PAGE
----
While some of the concerns about treated wood could be legitimate, especially for wood fences, most of the safety concerns about using and living with this type of timber are overblown. To help you attain a much better understanding, here are some of the common misconceptions of treated wood.
Pressure treated wood is a health risk
Originally, wood was treated using arsenic, copper, and chromium (ACC). This type of treated wood was green due to the copper used. In 2003, researchers discovered the harmful effects of ACC. Since then, political pressure put a stop to the widespread use of this hazardous chemical. Today, manufacturers use copper azole (CA) and amine copper quat (ACQ) to treat wood. ACQ and CA are known to have no negative effects.
Pressure treated wood is a scam
Contrary to what some would say, pressure treated wood is real. There are those who have asserted claims of false marketing, nuisance, breach of contract, consumer fraud, and breach of warranty. But as evidenced by the dismissal of all class actions filed against treated wood products and producers across the country, none of these claims has ever held up to scrutiny.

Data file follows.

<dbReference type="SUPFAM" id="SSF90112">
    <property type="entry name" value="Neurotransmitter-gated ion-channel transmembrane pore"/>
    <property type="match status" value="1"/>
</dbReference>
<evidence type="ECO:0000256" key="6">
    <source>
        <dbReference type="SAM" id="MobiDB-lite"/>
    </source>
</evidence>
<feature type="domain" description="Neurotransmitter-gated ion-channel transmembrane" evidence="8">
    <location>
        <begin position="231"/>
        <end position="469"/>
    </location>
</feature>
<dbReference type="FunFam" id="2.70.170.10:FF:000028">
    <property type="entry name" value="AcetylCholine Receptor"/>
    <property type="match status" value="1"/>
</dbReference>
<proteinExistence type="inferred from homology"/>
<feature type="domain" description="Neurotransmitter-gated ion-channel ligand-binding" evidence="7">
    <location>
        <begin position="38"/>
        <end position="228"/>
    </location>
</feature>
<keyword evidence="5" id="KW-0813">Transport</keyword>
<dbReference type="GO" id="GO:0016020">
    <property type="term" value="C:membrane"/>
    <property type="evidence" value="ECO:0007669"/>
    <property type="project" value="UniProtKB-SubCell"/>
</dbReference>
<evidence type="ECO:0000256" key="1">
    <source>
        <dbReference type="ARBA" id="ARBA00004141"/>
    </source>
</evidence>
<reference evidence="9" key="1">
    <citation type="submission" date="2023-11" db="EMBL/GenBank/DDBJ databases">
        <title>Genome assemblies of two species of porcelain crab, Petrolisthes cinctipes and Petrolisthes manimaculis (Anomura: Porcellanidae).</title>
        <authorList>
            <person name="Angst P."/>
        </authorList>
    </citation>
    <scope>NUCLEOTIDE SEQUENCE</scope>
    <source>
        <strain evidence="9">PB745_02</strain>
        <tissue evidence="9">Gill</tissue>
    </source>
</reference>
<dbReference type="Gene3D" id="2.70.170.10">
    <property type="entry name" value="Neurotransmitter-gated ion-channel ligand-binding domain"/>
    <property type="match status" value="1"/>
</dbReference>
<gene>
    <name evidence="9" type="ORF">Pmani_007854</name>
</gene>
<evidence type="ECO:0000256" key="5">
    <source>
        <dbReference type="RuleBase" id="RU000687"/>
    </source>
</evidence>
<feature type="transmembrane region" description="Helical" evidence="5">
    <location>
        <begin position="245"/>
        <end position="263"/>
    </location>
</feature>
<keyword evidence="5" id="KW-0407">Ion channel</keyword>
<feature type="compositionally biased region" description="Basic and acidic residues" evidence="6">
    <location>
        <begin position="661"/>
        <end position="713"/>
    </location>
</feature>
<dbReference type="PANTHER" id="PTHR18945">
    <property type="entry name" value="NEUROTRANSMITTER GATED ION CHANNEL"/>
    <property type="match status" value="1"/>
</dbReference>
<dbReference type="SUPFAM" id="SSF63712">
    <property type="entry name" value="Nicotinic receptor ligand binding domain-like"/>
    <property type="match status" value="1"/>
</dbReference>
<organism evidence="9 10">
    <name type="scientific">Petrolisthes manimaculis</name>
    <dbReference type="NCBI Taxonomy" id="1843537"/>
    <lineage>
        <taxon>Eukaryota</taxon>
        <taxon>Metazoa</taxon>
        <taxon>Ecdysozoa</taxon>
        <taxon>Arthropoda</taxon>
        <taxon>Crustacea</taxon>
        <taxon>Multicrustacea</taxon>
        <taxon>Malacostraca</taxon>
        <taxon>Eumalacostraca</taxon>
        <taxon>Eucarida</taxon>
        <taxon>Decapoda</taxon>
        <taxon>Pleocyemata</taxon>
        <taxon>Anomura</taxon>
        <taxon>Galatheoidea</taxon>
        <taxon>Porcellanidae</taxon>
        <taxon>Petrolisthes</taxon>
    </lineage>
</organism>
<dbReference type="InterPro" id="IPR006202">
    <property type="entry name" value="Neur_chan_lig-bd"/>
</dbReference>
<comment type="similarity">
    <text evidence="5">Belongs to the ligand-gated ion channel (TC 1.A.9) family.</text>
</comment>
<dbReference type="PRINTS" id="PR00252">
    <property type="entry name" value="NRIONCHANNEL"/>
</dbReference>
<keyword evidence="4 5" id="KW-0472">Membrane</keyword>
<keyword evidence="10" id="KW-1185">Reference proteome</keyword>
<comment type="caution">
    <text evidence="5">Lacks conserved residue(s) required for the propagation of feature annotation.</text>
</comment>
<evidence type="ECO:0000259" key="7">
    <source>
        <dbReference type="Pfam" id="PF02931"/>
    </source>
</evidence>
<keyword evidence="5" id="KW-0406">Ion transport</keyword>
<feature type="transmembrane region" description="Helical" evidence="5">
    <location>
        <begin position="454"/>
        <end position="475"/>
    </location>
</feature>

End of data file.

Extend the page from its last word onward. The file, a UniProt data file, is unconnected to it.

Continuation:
Pressure treated wood poisons surrounding plant life and soil
This misconception stems from the confusion about the chemicals used in treating wood. As mentioned above, manufacturers no longer use ACC to treat wood. As a result, treated wood products are just as safe as your average garden gnome or park bench.
Pressure treated wood isn’t as strong as some of the other options
Adding strength and durability to the material are the primary reasons for treating wood. In fact, treated wood is arguably the most resilient wood currently available. Aside from being resistant to fire, extreme weather, and insect infestation, treated wood keeps fungal growths from developing and destroying the structure. As a result, treated wood products can last for more than 30 years.
You only get what you see with pressure treated wood
It is a common misconception that treated wood does not paint or stain well. In truth, you can finish treated wood to fit your preferences using oil or latex paints and stains. It’s however notable that you shouldn’t paint freshly treated wood. Instead, it’s best to give the treatment enough drying time before you apply a coat of paint or stain.